I'd say this is pushing legibility of the symbol.
The committees that decide on new currency symbols never seem to have someone like me on board, whose first instinct in any situation is to ask ‘What are the ways in which this could all go horribly wrong?’
With the cross bars on currency symbols, my impression is that generally they are thinner than any normal horizontal—that being part of their differentiation as currency symbols. Thus, not bolding them so much in an otherwise bold weight would be an option.
Your observation about other two-bar currency symbols is correct, Bill. But in this case the top bar isn't crossing a symbol as in the euro or yen, it is forming the head stroke. It's more part of the structure than something crosses the structure.
I suppose one could apply the analysis that this is not, in fact, a two-bar symbol, but a single cross bar applied to a shape that includes a head stroke like र. In that case, a rational argument can be made for allowing the bars to have different weights, with the cross bar being lighter than the head stroke. But rational arguments do not guarantee pleasant glyphs.
Is Brill an upcoming project of yours? Looks lovely—and know I’m get off track here, but I would like to know when we can see more gems from you/Ross/Tiro? Plantagenet Novus?—what happened to than one?
I happened to be working on monetary symbols tonite . . .
Screw it . . . it's uni20A8 until further notice. It's a nice symbol but it looks like it would be hard to draw (write). Better than the crummy euro.
Typodermic: compare all the crossing bars of your regular and bold $, ¢, £, € and Rupee glyphs. What you show is highly inconsistent.
I think it was not a good idea of them to create a Roman-Indian bastard base glyph. This is hurting me. And as the first samples show, it does not work graphically. Because it cannot work. The glyphs will end up being of either Roman or Devanagari stock. And there will be endless complaints to fontists “your Rupee sign looks weird”.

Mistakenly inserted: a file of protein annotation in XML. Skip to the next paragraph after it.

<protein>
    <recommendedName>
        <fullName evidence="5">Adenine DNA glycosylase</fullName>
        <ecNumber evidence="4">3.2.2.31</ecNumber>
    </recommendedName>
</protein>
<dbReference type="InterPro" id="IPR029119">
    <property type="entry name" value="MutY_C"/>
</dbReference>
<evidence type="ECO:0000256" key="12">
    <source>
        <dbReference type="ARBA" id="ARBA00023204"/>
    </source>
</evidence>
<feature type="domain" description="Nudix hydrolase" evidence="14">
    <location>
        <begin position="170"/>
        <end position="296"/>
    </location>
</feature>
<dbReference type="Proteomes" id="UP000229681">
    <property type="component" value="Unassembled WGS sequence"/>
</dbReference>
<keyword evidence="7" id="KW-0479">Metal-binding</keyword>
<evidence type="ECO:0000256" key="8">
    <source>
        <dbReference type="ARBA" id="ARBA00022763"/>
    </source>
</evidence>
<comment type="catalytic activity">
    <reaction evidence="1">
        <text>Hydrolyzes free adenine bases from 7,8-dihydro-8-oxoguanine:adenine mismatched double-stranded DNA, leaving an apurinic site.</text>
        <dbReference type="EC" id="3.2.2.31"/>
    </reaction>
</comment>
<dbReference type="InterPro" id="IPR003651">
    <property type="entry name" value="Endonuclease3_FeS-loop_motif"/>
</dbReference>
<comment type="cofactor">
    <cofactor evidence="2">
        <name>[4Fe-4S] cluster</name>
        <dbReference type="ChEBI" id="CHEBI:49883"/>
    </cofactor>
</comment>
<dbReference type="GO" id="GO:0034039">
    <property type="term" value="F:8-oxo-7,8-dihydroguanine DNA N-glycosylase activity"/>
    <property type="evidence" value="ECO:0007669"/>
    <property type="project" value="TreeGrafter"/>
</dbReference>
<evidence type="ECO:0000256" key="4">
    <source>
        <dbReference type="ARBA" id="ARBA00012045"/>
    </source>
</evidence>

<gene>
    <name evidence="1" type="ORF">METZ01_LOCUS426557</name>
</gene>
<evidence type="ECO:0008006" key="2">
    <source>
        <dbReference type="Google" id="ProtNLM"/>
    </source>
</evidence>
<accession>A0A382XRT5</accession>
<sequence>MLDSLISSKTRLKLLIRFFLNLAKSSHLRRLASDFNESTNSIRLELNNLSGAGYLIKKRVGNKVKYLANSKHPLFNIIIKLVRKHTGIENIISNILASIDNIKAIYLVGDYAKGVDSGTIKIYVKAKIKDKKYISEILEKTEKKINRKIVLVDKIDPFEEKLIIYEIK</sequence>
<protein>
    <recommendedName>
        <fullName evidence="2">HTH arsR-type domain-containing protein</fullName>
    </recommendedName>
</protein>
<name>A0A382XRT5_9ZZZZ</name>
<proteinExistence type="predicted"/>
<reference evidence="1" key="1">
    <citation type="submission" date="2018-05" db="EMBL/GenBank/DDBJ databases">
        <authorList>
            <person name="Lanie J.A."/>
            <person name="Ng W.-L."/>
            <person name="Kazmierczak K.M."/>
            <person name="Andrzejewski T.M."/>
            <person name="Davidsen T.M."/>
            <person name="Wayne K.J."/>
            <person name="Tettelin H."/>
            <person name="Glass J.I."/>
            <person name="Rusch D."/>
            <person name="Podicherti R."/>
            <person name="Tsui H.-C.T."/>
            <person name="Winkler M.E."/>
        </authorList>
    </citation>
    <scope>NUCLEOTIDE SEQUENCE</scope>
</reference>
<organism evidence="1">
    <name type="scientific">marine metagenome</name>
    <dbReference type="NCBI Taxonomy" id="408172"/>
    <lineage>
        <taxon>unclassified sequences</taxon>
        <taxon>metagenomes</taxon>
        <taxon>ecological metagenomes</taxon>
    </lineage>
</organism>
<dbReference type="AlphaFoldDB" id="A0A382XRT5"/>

>‘What are the ways in which this could all go horribly wrong?’
Kerning, rendering, scaling, glyph substitution, font portability and font formats have all proceeded this way. To remain consistent, "I don't know what you're talking about" or "the horse is out of the barn."
>Does Mr. Kumar have an alternate design for drawing heavy fonts that won’t result in the upper counter turning into a black blob?
As a pratical matter, who does this come into use? That is, how do office workers and designers get this added to fonts they have? What happened when the Euro symbol was adopted?
A proposal to add the character to the Unicode Standard and ISO/IEC 10646 was published yesterday. Seehttp://std.dkuug.dk/jtc1/sc2/wg2/docs/n3862.pdf
Here’s my ﬁrst humble take:
I lean towards understanding this as a *Devanagari character* and nothing else. Though the writing direction is the same as with Latin, the typical weight distribution is contrary. This can’t be ignored. Therefor the terminations of the crossbar look the other way.
Good point. Fixed.
>I lean towards understanding this as a *Devanagari character* and nothing else.
Considering that it is the monetary symbol of India, neither your statement (a *Devanagari character* and nothing else?), nor your drawing, make sense. But maybe that is what 'first takes' are for?
I have two concerns about your document.
1) An ISO proposal document should not appear as a memorial to a single person who has invented a miserable glyph for a character he not invented.
2) quoting from http://std.dkuug.dk/jtc1/sc2/wg2/docs/n3862.pdf,